Monday, August 13, 2007

Trains and usability

Buttons on train not vert usable ...

"Sometimes I think that on British trains they're performing some kind of weird experiments in bad design. The toilets on many trains have this set of buttons:

Train Buttons - Usability, User Interface Design

Train Buttons


Correct! Ten out of ten for whoever designed them, simple as they might seem. They're easy to understand and they're in the order you actually use them. But on today's train they're like this:

Corrected Train Buttons - Usability, User Interface Design

Corrected Train Buttons


Huh...? Reading down the panel, it's easy to make the mistake of only getting as far as the first button before pulling your trousers down. It seems this has happened, too, because they helpfully added a sign above the buttons which says "Don't forget to lock (L) the door!" Big hint: if you need to give users hints like that, you've designed it wrong.

One thing you could do is combine the "close" and "lock" buttons into one, since it's very rare that anyone's going to close the door from inside wanting it to stay unlocked. On a train last week they'd done that, but they'd done something else weird:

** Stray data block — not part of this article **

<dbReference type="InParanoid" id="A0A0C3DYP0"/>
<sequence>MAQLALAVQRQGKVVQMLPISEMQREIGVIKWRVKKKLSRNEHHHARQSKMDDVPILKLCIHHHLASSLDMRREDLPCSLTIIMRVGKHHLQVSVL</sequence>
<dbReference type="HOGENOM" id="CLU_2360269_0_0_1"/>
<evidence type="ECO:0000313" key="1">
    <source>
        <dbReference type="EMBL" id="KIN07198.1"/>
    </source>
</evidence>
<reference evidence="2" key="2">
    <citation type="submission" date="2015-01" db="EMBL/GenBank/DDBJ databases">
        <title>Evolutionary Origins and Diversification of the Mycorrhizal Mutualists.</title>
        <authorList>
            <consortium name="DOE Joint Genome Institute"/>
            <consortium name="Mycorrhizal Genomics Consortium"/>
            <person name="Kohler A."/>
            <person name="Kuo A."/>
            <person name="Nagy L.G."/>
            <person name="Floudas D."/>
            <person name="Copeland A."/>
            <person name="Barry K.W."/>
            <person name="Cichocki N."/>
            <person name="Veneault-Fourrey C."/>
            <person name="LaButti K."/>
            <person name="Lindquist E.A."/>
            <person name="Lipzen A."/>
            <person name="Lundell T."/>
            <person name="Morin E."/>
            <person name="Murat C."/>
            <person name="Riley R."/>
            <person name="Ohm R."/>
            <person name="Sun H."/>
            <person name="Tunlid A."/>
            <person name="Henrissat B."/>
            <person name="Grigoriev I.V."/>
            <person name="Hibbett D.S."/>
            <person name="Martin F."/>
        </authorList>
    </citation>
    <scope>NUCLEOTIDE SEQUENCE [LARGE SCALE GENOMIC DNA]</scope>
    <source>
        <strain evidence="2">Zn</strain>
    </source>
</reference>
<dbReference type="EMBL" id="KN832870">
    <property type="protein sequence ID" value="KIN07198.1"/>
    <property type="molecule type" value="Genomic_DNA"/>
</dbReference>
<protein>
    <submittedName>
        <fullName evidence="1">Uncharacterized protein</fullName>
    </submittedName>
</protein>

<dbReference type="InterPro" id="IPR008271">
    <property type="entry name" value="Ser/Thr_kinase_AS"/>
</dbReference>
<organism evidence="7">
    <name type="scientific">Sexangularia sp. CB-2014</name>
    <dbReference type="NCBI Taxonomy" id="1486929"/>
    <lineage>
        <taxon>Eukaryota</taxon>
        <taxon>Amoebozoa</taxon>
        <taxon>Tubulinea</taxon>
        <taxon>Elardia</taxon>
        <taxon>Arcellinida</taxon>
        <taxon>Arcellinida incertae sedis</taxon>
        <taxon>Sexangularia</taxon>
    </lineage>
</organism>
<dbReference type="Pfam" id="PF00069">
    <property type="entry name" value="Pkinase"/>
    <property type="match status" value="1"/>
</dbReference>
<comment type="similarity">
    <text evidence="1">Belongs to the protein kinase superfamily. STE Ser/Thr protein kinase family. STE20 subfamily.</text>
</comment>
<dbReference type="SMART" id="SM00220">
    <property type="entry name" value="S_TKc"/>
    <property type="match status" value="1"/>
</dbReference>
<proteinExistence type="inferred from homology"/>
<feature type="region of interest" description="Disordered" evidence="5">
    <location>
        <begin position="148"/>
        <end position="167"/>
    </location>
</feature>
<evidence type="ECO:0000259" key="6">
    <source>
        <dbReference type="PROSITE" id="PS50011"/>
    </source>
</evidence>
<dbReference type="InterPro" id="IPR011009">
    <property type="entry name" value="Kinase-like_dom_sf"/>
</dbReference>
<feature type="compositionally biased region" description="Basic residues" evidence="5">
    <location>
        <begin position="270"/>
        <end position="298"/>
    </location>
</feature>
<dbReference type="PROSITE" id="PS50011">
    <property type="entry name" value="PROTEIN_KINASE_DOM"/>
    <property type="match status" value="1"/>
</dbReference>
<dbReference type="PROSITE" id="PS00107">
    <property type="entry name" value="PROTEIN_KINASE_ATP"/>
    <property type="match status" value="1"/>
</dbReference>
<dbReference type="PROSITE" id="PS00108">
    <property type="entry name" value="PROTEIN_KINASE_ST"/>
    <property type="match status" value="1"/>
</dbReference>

Complex Train Buttons - Usability, User Interface Design

Complex Train Buttons


Firstly the buttons are in the wrong order: since we read from left to right it gets confusing to press the rightmost button first, especially in the context of a "paragraph" where the instructions are written (for no good reason) as entire sentences. Secondly the curling pattern of the arrows sends the eyes round in a loop, making it hard to grasp in a single glance which sentence belongs with which button."    (Continued via MCLD blog)    [Usability Resources]

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